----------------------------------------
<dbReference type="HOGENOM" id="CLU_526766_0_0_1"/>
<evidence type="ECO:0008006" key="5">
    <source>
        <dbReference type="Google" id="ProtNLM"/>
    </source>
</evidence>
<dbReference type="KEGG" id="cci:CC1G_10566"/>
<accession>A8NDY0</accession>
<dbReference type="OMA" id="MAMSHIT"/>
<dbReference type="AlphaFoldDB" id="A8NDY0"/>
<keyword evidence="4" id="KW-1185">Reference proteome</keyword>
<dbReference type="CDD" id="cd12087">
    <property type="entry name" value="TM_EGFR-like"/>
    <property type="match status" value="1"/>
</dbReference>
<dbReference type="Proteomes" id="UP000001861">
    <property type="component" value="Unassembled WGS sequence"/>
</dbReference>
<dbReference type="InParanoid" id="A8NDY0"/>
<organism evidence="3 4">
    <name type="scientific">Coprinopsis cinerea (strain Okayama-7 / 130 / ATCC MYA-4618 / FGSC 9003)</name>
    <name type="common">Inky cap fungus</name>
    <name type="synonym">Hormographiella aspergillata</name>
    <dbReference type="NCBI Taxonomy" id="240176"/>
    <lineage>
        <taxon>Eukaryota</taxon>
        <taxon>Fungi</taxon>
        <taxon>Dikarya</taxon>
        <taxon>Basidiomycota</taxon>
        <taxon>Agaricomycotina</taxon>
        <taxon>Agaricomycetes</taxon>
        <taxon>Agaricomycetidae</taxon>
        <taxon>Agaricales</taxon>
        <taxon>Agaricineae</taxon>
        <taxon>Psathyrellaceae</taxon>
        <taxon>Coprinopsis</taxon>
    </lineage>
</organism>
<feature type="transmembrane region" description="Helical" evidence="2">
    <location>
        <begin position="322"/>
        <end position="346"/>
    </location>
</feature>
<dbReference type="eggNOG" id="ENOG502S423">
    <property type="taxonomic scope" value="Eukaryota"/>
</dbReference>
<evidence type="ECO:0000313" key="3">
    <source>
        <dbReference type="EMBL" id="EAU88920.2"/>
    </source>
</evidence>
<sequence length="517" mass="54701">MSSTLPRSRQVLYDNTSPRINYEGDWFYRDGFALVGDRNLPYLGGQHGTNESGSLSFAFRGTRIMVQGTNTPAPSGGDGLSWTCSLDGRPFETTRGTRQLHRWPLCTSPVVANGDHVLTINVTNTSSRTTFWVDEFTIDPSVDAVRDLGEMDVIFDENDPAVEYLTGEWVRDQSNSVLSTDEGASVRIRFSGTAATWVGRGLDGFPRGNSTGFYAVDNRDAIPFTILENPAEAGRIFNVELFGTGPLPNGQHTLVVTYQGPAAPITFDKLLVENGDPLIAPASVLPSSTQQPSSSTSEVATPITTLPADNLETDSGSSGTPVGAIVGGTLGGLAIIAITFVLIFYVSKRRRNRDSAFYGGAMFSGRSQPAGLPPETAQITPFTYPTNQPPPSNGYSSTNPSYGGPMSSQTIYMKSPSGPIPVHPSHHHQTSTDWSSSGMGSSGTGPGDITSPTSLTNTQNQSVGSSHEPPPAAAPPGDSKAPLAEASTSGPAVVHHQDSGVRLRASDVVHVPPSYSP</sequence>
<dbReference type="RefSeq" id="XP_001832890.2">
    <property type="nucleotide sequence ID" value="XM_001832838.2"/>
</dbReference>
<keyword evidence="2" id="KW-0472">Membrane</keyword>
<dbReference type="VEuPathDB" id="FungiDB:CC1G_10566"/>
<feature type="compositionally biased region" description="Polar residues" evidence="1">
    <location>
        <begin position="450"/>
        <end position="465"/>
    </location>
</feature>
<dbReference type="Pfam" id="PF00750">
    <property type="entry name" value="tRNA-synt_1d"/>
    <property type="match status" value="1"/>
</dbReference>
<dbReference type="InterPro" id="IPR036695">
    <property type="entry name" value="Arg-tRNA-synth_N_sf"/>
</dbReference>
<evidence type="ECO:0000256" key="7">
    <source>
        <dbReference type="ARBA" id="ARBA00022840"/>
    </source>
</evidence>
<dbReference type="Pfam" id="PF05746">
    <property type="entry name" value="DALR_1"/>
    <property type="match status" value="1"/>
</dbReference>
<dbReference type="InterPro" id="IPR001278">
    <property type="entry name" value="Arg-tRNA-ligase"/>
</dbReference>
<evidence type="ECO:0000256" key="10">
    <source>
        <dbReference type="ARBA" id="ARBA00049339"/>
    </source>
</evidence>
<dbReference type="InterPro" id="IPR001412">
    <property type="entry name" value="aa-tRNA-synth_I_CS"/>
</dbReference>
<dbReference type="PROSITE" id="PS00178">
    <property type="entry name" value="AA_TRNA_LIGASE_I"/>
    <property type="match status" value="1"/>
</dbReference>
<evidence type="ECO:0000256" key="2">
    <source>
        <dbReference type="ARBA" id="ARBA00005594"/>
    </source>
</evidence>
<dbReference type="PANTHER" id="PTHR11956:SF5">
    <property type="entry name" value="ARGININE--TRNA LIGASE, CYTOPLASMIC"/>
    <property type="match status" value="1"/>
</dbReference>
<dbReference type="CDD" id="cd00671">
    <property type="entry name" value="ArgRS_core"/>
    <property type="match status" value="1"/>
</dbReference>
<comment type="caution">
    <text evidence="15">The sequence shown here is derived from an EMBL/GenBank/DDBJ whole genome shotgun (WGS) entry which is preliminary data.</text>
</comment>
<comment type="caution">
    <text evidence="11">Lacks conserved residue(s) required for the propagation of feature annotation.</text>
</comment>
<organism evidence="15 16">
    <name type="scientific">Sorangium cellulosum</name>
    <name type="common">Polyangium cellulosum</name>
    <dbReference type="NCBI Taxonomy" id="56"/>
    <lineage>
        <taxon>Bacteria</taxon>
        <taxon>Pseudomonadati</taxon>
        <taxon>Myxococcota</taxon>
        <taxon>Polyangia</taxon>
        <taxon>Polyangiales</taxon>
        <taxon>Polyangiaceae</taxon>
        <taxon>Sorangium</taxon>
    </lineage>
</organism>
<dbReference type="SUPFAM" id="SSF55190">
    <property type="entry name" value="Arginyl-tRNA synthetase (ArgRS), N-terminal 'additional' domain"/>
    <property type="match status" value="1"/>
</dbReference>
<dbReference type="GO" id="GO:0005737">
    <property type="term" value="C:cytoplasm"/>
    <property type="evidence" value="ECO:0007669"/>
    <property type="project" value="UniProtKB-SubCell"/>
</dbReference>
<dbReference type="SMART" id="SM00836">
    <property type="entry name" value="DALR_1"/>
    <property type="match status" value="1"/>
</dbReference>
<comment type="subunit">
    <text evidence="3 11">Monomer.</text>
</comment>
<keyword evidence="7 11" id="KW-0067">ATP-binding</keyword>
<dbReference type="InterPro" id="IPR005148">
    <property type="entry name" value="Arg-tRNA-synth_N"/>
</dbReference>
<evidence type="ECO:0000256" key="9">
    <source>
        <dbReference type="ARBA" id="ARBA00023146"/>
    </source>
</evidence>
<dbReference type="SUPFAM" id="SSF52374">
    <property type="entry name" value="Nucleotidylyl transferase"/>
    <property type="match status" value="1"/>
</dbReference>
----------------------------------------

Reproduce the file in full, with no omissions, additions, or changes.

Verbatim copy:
<dbReference type="HOGENOM" id="CLU_526766_0_0_1"/>
<evidence type="ECO:0008006" key="5">
    <source>
        <dbReference type="Google" id="ProtNLM"/>
    </source>
</evidence>
<dbReference type="KEGG" id="cci:CC1G_10566"/>
<accession>A8NDY0</accession>
<dbReference type="OMA" id="MAMSHIT"/>
<dbReference type="AlphaFoldDB" id="A8NDY0"/>
<keyword evidence="4" id="KW-1185">Reference proteome</keyword>
<dbReference type="CDD" id="cd12087">
    <property type="entry name" value="TM_EGFR-like"/>
    <property type="match status" value="1"/>
</dbReference>
<dbReference type="Proteomes" id="UP000001861">
    <property type="component" value="Unassembled WGS sequence"/>
</dbReference>
<dbReference type="InParanoid" id="A8NDY0"/>
<organism evidence="3 4">
    <name type="scientific">Coprinopsis cinerea (strain Okayama-7 / 130 / ATCC MYA-4618 / FGSC 9003)</name>
    <name type="common">Inky cap fungus</name>
    <name type="synonym">Hormographiella aspergillata</name>
    <dbReference type="NCBI Taxonomy" id="240176"/>
    <lineage>
        <taxon>Eukaryota</taxon>
        <taxon>Fungi</taxon>
        <taxon>Dikarya</taxon>
        <taxon>Basidiomycota</taxon>
        <taxon>Agaricomycotina</taxon>
        <taxon>Agaricomycetes</taxon>
        <taxon>Agaricomycetidae</taxon>
        <taxon>Agaricales</taxon>
        <taxon>Agaricineae</taxon>
        <taxon>Psathyrellaceae</taxon>
        <taxon>Coprinopsis</taxon>
    </lineage>
</organism>
<feature type="transmembrane region" description="Helical" evidence="2">
    <location>
        <begin position="322"/>
        <end position="346"/>
    </location>
</feature>
<dbReference type="eggNOG" id="ENOG502S423">
    <property type="taxonomic scope" value="Eukaryota"/>
</dbReference>
<evidence type="ECO:0000313" key="3">
    <source>
        <dbReference type="EMBL" id="EAU88920.2"/>
    </source>
</evidence>
<sequence length="517" mass="54701">MSSTLPRSRQVLYDNTSPRINYEGDWFYRDGFALVGDRNLPYLGGQHGTNESGSLSFAFRGTRIMVQGTNTPAPSGGDGLSWTCSLDGRPFETTRGTRQLHRWPLCTSPVVANGDHVLTINVTNTSSRTTFWVDEFTIDPSVDAVRDLGEMDVIFDENDPAVEYLTGEWVRDQSNSVLSTDEGASVRIRFSGTAATWVGRGLDGFPRGNSTGFYAVDNRDAIPFTILENPAEAGRIFNVELFGTGPLPNGQHTLVVTYQGPAAPITFDKLLVENGDPLIAPASVLPSSTQQPSSSTSEVATPITTLPADNLETDSGSSGTPVGAIVGGTLGGLAIIAITFVLIFYVSKRRRNRDSAFYGGAMFSGRSQPAGLPPETAQITPFTYPTNQPPPSNGYSSTNPSYGGPMSSQTIYMKSPSGPIPVHPSHHHQTSTDWSSSGMGSSGTGPGDITSPTSLTNTQNQSVGSSHEPPPAAAPPGDSKAPLAEASTSGPAVVHHQDSGVRLRASDVVHVPPSYSP</sequence>
<dbReference type="RefSeq" id="XP_001832890.2">
    <property type="nucleotide sequence ID" value="XM_001832838.2"/>
</dbReference>
<keyword evidence="2" id="KW-0472">Membrane</keyword>
<dbReference type="VEuPathDB" id="FungiDB:CC1G_10566"/>
<feature type="compositionally biased region" description="Polar residues" evidence="1">
    <location>
        <begin position="450"/>
        <end position="465"/>
    </location>
</feature>
<dbReference type="Pfam" id="PF00750">
    <property type="entry name" value="tRNA-synt_1d"/>
    <property type="match status" value="1"/>
</dbReference>
<dbReference type="InterPro" id="IPR036695">
    <property type="entry name" value="Arg-tRNA-synth_N_sf"/>
</dbReference>
<evidence type="ECO:0000256" key="7">
    <source>
        <dbReference type="ARBA" id="ARBA00022840"/>
    </source>
</evidence>
<dbReference type="Pfam" id="PF05746">
    <property type="entry name" value="DALR_1"/>
    <property type="match status" value="1"/>
</dbReference>
<dbReference type="InterPro" id="IPR001278">
    <property type="entry name" value="Arg-tRNA-ligase"/>
</dbReference>
<evidence type="ECO:0000256" key="10">
    <source>
        <dbReference type="ARBA" id="ARBA00049339"/>
    </source>
</evidence>
<dbReference type="InterPro" id="IPR001412">
    <property type="entry name" value="aa-tRNA-synth_I_CS"/>
</dbReference>
<dbReference type="PROSITE" id="PS00178">
    <property type="entry name" value="AA_TRNA_LIGASE_I"/>
    <property type="match status" value="1"/>
</dbReference>
<evidence type="ECO:0000256" key="2">
    <source>
        <dbReference type="ARBA" id="ARBA00005594"/>
    </source>
</evidence>
<dbReference type="PANTHER" id="PTHR11956:SF5">
    <property type="entry name" value="ARGININE--TRNA LIGASE, CYTOPLASMIC"/>
    <property type="match status" value="1"/>
</dbReference>
<dbReference type="CDD" id="cd00671">
    <property type="entry name" value="ArgRS_core"/>
    <property type="match status" value="1"/>
</dbReference>
<comment type="caution">
    <text evidence="15">The sequence shown here is derived from an EMBL/GenBank/DDBJ whole genome shotgun (WGS) entry which is preliminary data.</text>
</comment>
<comment type="caution">
    <text evidence="11">Lacks conserved residue(s) required for the propagation of feature annotation.</text>
</comment>
<organism evidence="15 16">
    <name type="scientific">Sorangium cellulosum</name>
    <name type="common">Polyangium cellulosum</name>
    <dbReference type="NCBI Taxonomy" id="56"/>
    <lineage>
        <taxon>Bacteria</taxon>
        <taxon>Pseudomonadati</taxon>
        <taxon>Myxococcota</taxon>
        <taxon>Polyangia</taxon>
        <taxon>Polyangiales</taxon>
        <taxon>Polyangiaceae</taxon>
        <taxon>Sorangium</taxon>
    </lineage>
</organism>
<dbReference type="SUPFAM" id="SSF55190">
    <property type="entry name" value="Arginyl-tRNA synthetase (ArgRS), N-terminal 'additional' domain"/>
    <property type="match status" value="1"/>
</dbReference>
<dbReference type="GO" id="GO:0005737">
    <property type="term" value="C:cytoplasm"/>
    <property type="evidence" value="ECO:0007669"/>
    <property type="project" value="UniProtKB-SubCell"/>
</dbReference>
<dbReference type="SMART" id="SM00836">
    <property type="entry name" value="DALR_1"/>
    <property type="match status" value="1"/>
</dbReference>
<comment type="subunit">
    <text evidence="3 11">Monomer.</text>
</comment>
<keyword evidence="7 11" id="KW-0067">ATP-binding</keyword>
<dbReference type="InterPro" id="IPR005148">
    <property type="entry name" value="Arg-tRNA-synth_N"/>
</dbReference>
<evidence type="ECO:0000256" key="9">
    <source>
        <dbReference type="ARBA" id="ARBA00023146"/>
    </source>
</evidence>
<dbReference type="SUPFAM" id="SSF52374">
    <property type="entry name" value="Nucleotidylyl transferase"/>
    <property type="match status" value="1"/>
</dbReference>